The charm offensive Democrats launched to woo Republican Senate moderates after the House impeachment vote in December is failing.
Republican Senate Majority Leader Mitch McConnell of Kentucky has been quietly racking up major wins in the battle House Democrats are waging to secure witness testimony and documents before they send over their two articles of impeachment. This aggressive and unprecedented tactic does not seem to be playing well in the Senate, where House lawmakers have absolutely no power to dictate any rules.
McConnell has convinced President Donald Trump to back his push for a speedy resolution to the impeachment affair in light of heightened tensions with Iran and ongoing military engagement with Iranian-backed forces in Iraq.
Trump had been demanding testimonies from Joe Biden, former vice president and frontrunner for the Democratic Party nomination, and his son Hunter in order to expose their influence peddling in Ukraine.
Democratic House lawmakers impeached Trump just before Christmas last year using claims in an anonymous whistleblower’s report that he improperly influenced Ukrainian President Volodymyr Zelensky in a July 25th phone call to investigate the Bidens.
They aroused suspicion with the White House and Justice Department because Hunter Biden had served on the board of energy company Burisma in Ukraine for a reported $83,000 a month, even though he had no relevant experience in the industry. Joe Biden used his leverage as point man for the Obama administration in Kiev to force Ukraine to fire a prosecutor who was investigating the company for corruption.
Democratic Senate Minority leader Chuck Schumer of New York has been pushing for more Ukraine-related documents and testimony from key Trump administration officials: Mick Mulvaney, acting White House chief of staff; Robert Blair, assistant to the president and senior adviser to Mulvaney; John Bolton, former national security adviser and Michael Duffey, the associate director of national security programs at the Office of Management and Budget.
Duffey wrote to the acting Pentagon comptroller on November 30, characterizing the delayed security aid at the center of their impeachment pursuit as a “clear direction from POTUS to hold.”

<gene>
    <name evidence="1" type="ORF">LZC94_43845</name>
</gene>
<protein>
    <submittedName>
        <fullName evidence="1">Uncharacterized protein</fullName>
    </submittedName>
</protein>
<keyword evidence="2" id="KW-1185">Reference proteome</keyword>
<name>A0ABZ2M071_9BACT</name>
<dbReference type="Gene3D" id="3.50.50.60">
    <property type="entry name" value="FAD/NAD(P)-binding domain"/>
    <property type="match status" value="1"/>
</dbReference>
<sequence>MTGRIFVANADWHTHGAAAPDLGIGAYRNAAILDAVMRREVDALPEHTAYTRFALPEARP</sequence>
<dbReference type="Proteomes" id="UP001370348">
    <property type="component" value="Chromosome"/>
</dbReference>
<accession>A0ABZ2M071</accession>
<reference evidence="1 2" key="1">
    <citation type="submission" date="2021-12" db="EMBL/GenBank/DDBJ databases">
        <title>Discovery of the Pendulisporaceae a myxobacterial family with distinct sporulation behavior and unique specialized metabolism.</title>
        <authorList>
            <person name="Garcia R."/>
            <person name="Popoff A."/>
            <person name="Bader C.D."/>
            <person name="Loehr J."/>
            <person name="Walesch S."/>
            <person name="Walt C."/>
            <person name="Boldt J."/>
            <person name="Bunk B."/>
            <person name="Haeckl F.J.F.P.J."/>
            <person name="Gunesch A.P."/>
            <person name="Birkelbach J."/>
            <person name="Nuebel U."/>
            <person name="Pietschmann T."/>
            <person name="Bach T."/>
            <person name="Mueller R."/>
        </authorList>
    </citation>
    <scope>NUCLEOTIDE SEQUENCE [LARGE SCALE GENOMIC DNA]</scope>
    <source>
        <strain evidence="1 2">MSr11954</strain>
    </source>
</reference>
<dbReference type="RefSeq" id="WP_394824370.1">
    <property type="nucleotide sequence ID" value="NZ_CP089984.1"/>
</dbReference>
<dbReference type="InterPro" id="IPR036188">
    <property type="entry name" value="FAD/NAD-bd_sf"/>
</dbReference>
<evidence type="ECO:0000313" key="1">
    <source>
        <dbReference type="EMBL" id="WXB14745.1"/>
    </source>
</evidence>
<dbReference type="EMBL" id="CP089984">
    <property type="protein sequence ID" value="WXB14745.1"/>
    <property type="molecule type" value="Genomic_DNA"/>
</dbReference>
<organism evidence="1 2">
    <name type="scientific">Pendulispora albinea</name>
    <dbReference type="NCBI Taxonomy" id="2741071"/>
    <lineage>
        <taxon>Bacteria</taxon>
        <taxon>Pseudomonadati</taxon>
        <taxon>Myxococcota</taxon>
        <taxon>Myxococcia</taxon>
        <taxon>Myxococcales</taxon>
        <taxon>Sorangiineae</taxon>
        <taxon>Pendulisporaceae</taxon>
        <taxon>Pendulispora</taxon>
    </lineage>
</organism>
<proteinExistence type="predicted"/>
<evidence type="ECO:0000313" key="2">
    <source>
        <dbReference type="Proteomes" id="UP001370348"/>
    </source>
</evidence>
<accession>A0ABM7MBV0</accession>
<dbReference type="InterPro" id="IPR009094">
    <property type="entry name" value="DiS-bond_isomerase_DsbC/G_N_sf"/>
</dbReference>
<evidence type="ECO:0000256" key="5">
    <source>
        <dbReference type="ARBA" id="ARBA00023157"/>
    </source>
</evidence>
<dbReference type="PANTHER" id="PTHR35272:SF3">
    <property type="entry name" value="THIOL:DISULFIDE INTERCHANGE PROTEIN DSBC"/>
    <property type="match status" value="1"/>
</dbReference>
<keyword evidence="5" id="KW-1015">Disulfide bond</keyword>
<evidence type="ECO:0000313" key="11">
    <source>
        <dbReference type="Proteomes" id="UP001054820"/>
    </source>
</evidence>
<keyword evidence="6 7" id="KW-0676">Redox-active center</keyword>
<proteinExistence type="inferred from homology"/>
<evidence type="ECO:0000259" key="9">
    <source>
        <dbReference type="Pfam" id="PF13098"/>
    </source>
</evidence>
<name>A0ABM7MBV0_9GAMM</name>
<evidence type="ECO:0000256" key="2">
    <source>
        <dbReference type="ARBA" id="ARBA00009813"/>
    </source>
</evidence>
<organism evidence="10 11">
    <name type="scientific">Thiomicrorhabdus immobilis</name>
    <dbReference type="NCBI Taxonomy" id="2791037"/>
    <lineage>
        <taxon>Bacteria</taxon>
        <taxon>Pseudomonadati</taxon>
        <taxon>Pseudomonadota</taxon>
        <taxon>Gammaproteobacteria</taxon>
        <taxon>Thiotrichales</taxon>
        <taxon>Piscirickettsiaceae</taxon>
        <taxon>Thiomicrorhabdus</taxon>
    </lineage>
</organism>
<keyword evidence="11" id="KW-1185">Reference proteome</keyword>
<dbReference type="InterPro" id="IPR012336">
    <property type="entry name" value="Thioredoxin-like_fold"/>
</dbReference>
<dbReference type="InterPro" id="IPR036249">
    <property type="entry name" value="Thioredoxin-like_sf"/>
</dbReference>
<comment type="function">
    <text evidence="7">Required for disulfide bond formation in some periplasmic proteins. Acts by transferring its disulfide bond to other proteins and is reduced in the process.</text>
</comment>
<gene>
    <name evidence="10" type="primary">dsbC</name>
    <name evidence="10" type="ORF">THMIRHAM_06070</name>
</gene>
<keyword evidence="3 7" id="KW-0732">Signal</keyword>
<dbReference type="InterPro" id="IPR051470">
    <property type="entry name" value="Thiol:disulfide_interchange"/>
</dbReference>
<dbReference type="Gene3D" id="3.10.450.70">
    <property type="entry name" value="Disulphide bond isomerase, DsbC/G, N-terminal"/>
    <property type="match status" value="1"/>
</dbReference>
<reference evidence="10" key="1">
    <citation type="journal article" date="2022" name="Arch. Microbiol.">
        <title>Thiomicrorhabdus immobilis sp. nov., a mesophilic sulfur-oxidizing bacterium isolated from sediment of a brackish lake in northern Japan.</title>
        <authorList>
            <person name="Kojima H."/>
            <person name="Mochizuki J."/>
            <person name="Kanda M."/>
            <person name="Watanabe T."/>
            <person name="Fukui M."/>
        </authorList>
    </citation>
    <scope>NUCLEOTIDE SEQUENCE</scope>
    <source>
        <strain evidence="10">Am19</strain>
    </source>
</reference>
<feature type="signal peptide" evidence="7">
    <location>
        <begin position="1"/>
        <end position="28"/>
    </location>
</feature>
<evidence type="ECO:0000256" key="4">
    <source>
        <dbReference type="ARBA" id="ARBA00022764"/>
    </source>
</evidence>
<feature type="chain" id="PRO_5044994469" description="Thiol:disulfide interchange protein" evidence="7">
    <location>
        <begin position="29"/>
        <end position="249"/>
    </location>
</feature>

McConnell has rallied the support of the rag tag moderates in his party for a Senate trial that follows precedent set during the 1999 impeachment trial of former president Bill Clinton, even though some of them are facing tough battles for re-election.
Bolton indicated he would testify if subpoenaed, but moderates in the GOP-controlled Senate like Sens. Susan Collins of Maine, Lisa Murkowski of Alaska and Mitt Romney of Utah are standing with McConnell, who has refused to agree on any witnesses until later in the trial.
Collins said Monday, “I believe that the Senate should follow the precedent that was established in the trial of President Clinton,” while Murkowski insisted, “We’ve got to get to the first place first.” Romney tacitly stated “assuming that articles of impeachment reach the Senate, I’d like to hear what he has to say.”
Republicans control the Senate with a slim but mostly unified 53-seat majority while Democrats hold 45 seats,and are bolstered by two independent senators who vote with them.
Schumer had hoped to win the support of at least four Republicans to pass a resolution before the trial that would force McConnell to accede to his demands.
With any luck McConnell will go nuclear and back Missouri Republican Sen. Josh Hawley’s proposal to change the Senate rules to enable the chamber to dismiss Trump’s impeachment if the House fails to deliver them within 25 days of its impeachment vote.
These developments have delivered a major blow to the overreaching House Democrats and Schumer. They were convinced they could sow seeds of division among Senate Republicans to bulldoze over McConnell. Their game plan to extend the run of their impeachment circus until the 2020 election is now dead.